Stem Cell Technology: mesenchymal stem cells, clonal heterogeneity, cell signaling, aging and regenerative therapies
Prof. O'Connor's research is in the area of stem cell technology with the goal of improving human health through advances in regenerative medicine. Her research focuses on the cellular heterogeneity of mesenchymal stem cells (MSCs). These are highly robust cells with broad differentiation potential that regulate the immune response and migrate to injured tissue, among other therapeutic properties. As such, these adult stem cells have potential application to treat a wide range of disorders including arthritis, heart attack and cancer.
The goal of Prof. O'Connor's research is to understand how MSC heterogeneity can be manipulated at the molecular level to improve the efficacy of MSC therapies. MSCs are a heterogeneous mixture of cells with different regenerative properties. This cell-to-cell variation impacts their effectiveness to repair damaged tissues and is a major challenge to achieve the therapeutic potential of MSCs. Typically only the average properties of the overall MSC culture are investigated. Instead, Prof. O'Connor takes a more engineering approach - - treating MSCs as an ensemble of distinct cell subsets. This quantitative, systems approach provides unique insights into MSC properties, allowing the O'Connor lab to make unique contributions to the field. This research is relevant to other types of stem cells because all stem cells are intrinsically heterogeneous.
The scope of Prof. O'Connor's research projects ranges from fundamental discovery at the cellular and molecular levels to computational analysis that resolves complex interactions among cells and signaling pathways. With both approaches, the objective is to gain unique insight into the mechanisms by which stem cells interact with their surroundings and to employ this knowledge to develop novel strategies to regenerate tissue. This research is inherently interdisciplinary and provides opportunities to collaborate with stem cell biologists, computer scientists and clinicians.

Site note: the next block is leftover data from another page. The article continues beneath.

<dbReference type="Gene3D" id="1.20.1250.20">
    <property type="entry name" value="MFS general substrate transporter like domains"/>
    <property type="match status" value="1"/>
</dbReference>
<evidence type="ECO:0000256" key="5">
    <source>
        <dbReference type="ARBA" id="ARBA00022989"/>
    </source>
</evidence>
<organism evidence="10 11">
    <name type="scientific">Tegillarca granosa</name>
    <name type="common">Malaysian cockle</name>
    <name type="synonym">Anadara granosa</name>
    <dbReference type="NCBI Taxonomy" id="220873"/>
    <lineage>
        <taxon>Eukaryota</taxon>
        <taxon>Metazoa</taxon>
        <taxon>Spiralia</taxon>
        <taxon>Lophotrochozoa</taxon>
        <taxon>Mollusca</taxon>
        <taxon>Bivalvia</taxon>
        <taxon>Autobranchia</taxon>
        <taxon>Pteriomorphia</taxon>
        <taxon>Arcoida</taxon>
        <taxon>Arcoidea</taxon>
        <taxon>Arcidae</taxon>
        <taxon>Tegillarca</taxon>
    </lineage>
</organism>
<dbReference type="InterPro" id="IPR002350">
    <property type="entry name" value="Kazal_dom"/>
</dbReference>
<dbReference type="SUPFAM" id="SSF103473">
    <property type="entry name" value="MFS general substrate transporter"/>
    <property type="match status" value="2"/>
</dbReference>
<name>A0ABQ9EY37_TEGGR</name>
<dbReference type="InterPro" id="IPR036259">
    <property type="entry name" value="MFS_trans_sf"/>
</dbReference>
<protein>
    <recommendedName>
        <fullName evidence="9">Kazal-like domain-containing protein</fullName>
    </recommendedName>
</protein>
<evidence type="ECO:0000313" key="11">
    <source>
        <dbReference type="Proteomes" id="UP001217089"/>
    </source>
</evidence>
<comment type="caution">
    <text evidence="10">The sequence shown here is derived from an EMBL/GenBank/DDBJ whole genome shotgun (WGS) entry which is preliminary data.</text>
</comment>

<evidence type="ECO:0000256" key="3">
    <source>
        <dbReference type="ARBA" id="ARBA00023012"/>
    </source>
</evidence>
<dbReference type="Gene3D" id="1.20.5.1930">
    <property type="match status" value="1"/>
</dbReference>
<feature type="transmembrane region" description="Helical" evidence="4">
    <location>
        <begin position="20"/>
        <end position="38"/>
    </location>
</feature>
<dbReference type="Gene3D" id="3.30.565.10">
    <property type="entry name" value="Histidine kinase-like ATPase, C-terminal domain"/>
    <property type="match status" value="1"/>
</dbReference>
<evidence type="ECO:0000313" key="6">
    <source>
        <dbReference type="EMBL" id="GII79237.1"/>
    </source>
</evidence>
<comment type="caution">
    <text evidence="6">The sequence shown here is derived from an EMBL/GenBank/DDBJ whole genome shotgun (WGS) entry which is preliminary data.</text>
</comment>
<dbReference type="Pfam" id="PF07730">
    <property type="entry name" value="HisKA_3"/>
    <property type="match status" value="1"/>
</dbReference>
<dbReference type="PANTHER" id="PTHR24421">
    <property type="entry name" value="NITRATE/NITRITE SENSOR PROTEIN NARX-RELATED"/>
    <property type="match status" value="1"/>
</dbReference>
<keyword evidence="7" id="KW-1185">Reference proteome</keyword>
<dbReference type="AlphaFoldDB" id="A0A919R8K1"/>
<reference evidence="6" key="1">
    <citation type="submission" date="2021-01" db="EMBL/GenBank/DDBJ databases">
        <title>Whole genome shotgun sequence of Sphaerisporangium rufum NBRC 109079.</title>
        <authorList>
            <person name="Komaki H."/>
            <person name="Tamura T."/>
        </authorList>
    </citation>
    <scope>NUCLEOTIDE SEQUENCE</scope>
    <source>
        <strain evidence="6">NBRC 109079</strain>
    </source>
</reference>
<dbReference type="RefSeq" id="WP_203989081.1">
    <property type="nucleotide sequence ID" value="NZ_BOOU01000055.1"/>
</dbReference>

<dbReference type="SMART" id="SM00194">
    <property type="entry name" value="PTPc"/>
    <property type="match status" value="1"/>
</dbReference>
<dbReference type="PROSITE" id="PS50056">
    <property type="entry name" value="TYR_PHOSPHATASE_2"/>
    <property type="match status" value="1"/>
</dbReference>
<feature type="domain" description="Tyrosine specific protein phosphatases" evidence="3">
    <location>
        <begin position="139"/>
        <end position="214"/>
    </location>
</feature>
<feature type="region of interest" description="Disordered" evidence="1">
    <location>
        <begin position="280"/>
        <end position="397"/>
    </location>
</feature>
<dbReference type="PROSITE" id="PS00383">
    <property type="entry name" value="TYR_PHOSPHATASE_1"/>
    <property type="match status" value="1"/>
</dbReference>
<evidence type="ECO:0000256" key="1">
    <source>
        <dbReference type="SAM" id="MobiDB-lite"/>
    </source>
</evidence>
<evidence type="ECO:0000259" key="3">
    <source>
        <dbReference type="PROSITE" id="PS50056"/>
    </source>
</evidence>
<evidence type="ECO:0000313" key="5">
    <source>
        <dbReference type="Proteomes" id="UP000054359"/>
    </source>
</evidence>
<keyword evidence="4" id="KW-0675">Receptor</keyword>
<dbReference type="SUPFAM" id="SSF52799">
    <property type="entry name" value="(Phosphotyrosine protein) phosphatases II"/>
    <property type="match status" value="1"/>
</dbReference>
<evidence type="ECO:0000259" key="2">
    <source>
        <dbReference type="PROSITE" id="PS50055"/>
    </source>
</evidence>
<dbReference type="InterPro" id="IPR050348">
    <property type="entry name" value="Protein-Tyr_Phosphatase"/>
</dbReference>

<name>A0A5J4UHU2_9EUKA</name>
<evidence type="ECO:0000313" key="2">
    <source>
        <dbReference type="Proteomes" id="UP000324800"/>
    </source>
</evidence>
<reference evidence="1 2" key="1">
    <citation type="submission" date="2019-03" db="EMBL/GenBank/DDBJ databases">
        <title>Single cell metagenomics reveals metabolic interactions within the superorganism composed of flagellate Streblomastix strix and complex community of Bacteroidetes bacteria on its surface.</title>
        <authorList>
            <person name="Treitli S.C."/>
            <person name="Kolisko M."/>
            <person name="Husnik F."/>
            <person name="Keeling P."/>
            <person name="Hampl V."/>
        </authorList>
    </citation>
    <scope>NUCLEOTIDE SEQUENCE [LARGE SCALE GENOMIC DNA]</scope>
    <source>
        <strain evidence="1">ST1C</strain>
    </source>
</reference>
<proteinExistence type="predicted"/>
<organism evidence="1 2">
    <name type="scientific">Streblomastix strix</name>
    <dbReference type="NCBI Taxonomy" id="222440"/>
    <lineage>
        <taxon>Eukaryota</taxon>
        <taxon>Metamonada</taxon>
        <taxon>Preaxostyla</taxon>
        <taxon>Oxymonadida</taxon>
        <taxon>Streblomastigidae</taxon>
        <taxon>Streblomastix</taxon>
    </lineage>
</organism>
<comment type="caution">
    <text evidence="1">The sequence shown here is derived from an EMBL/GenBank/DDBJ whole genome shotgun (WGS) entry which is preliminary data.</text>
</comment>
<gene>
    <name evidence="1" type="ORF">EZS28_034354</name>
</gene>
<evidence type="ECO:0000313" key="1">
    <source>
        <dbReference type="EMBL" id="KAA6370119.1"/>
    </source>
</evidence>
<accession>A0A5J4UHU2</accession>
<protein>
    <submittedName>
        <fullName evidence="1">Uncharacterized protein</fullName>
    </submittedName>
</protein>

Prof. O'Connor received the 2013 Elmer Gaden Award from Biotechnology and Bioengineering as determined by the editorial board. Past recipients include James Bailey, James Swartz, Jonathan Dordick, Mark Davis, and E. Terry Papoutsakis. Clonal analysis of the proliferation potential of human bone marrow mesenchymal stem cells as a function of potency." The paper is a seminal work that enables the resolution of MSC heterogeneity at the molecular level and serves as template to deconvolute the heterogeneity of other types of stem cells.
REPRESENTATIVE RESEARCH ARTICLES
KC Russell, HA Tucker, BA Bunnell, M Andreeff, W Schober, AS Gaynor, KL Strickler, S Lin, MR Lacey and KC O'Connor*. Cell-surface expression of neuron-glial antigen 2 (NG2) and melanoma cell adhesion molecule (CD146) in heterogeneous cultures of marrow-derived mesenchymal stem cells. Tissue Eng Part A, 19: 2253-66 (2013). [http://www.ncbi.nlm.nih.gov/pubmed/23611563]
KC Russell, MR Lacey, JK Gilliam, HA Tucker, DG Phinney and KC O'Connor*. Clonal analysis of proliferation potential of human bone marrow mesenchymal stem cells as a function of potency. Biotechnol Bioeng, 108: 2716-26 (2011). [FEATURED ARTICLE; K O'Connor earned the 2013 Gaden Award from Biotechnology & Bioengineering for this article.] [http://www.ncbi.nlm.nih.gov/pubmed/21538337]
KC Russell, DG Phinney, MR Lacey, BL Barrilleaux, KE Meyertholen and KC O'Connor*. In vitro high-capacity assay to quantify the clonal heterogeneity in trilineage potential of mesenchymal stem cells reveals a complex hierarchy of lineage commitment. Stem Cells, 28: 788-98 (2010). [Among Top 50 Downloaded Articles in Stem Cells for March 2010, 100+ Citations] [http://www.ncbi.nlm.nih.gov/pubmed/20127798]
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